BOSTON (SHNS) – Massachusetts voters who have not yet mailed their ballot for Tuesday’s municipal elections should deliver it themselves or vote in-person, and ballots dropped into the mail in recent days might not arrive in time to count, the state’s top elections official said Monday.
On the eve of preliminary elections in 15 cities and towns including Boston, Secretary of State William Galvin urged residents concerned about their mail-in votes being recorded to consider alternative plans such as casting a ballot in person.
All mail-in ballots must be delivered to local officials by 8 p.m. Tuesday to count under a pandemic-era law authorizing mail-in voting with no excuse. The U.S. Postal Service could require several days to transport ballots to local officials, Galvin said.
“Since last year, the Postal Service has told us we can’t rely on them beyond three to five days,” Galvin told reporters in a pre-election press conference. “If you’re still looking at the ballot, don’t mail it. Either take it to a drop box or take it to the city or town hall in your community.”
Even some ballots shipped back in recent days might run into issues because of that travel time, Galvin said. Asked if a ballot dropped into a postal box Sunday morning could arrive too late to count, the secretary replied, “It’s a possibility.”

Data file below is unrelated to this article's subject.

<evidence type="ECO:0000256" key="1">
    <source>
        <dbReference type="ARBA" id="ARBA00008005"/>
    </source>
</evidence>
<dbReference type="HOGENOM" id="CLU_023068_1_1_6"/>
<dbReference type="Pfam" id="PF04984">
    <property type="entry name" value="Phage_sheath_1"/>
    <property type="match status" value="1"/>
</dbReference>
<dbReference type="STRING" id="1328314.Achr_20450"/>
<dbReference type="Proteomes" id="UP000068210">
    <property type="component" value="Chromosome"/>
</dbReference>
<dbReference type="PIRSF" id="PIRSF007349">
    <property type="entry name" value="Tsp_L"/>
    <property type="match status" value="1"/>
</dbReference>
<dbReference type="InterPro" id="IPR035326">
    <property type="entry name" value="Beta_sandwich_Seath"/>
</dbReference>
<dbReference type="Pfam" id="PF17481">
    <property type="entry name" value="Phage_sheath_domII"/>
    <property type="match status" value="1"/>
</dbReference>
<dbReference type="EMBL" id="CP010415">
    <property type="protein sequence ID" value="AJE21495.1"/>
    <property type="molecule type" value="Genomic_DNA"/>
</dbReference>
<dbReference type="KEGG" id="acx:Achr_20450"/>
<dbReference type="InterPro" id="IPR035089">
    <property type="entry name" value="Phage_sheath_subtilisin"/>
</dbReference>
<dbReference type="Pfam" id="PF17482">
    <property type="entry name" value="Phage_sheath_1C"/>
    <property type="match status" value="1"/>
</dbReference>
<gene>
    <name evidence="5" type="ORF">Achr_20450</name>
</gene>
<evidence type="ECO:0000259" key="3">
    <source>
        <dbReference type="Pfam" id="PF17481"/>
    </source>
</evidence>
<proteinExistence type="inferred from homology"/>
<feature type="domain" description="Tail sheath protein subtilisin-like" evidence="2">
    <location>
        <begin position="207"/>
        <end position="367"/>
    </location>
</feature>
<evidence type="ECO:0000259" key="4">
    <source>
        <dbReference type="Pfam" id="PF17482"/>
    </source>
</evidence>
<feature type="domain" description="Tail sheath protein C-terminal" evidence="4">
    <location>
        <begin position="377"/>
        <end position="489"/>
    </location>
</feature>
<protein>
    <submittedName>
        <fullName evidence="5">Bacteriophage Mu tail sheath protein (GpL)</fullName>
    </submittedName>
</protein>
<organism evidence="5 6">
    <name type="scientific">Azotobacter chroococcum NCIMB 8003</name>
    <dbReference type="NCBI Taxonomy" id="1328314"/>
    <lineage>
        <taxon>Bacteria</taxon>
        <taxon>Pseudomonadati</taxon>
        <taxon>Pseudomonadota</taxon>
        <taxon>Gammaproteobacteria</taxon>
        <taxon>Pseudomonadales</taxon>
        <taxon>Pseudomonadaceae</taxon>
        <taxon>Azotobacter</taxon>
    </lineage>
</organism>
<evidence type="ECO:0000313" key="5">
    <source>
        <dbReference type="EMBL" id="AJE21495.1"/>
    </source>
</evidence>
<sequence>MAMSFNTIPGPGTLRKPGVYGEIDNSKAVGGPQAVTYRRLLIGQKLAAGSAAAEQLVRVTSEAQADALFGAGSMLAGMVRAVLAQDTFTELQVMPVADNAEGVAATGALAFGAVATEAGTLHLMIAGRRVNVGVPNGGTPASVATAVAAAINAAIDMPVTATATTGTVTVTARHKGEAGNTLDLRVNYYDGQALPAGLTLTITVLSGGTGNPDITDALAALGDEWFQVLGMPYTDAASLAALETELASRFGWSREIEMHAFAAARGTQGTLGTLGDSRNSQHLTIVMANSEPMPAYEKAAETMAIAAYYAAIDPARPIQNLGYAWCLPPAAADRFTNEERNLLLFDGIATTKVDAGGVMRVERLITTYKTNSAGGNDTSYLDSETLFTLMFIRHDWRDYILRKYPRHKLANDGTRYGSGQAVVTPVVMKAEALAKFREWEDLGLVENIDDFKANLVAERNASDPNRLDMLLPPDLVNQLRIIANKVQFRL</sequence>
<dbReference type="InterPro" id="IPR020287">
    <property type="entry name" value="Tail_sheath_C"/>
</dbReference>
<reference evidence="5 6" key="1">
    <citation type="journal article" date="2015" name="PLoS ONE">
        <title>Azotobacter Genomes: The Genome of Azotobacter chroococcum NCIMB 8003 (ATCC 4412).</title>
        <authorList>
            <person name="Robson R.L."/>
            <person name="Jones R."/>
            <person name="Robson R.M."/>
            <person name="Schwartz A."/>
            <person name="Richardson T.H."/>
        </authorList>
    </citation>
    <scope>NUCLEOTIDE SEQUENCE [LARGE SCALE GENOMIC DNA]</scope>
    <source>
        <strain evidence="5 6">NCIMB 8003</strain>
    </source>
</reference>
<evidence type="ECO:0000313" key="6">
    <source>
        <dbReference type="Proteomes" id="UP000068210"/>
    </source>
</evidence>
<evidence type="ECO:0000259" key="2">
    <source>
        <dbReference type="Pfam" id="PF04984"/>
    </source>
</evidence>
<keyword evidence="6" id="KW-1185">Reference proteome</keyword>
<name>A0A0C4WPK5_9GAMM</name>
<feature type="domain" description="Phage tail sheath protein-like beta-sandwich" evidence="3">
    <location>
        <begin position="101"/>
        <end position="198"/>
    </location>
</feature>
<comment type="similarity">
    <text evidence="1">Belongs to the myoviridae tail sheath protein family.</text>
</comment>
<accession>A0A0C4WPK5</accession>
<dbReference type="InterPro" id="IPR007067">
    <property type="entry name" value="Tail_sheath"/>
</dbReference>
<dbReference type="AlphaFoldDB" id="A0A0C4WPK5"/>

Galvin suggested several options for concerned voters. Anyone who sent their ballot in can track it online on the secretary’s website, which Galvin said will be updated several times during the preliminary elections.
“If they have any doubt about their ballot actually being counted, maybe the safest thng is to vote at the polls in person,” Galvin said.
Galvin’s office confirmed that any voter who shipped back a ballot could still choose to vote in person at their usual polling place, as long as their mail-in ballot has not yet been delivered. In those cases, the mail-in ballots would be rejected once they arrive.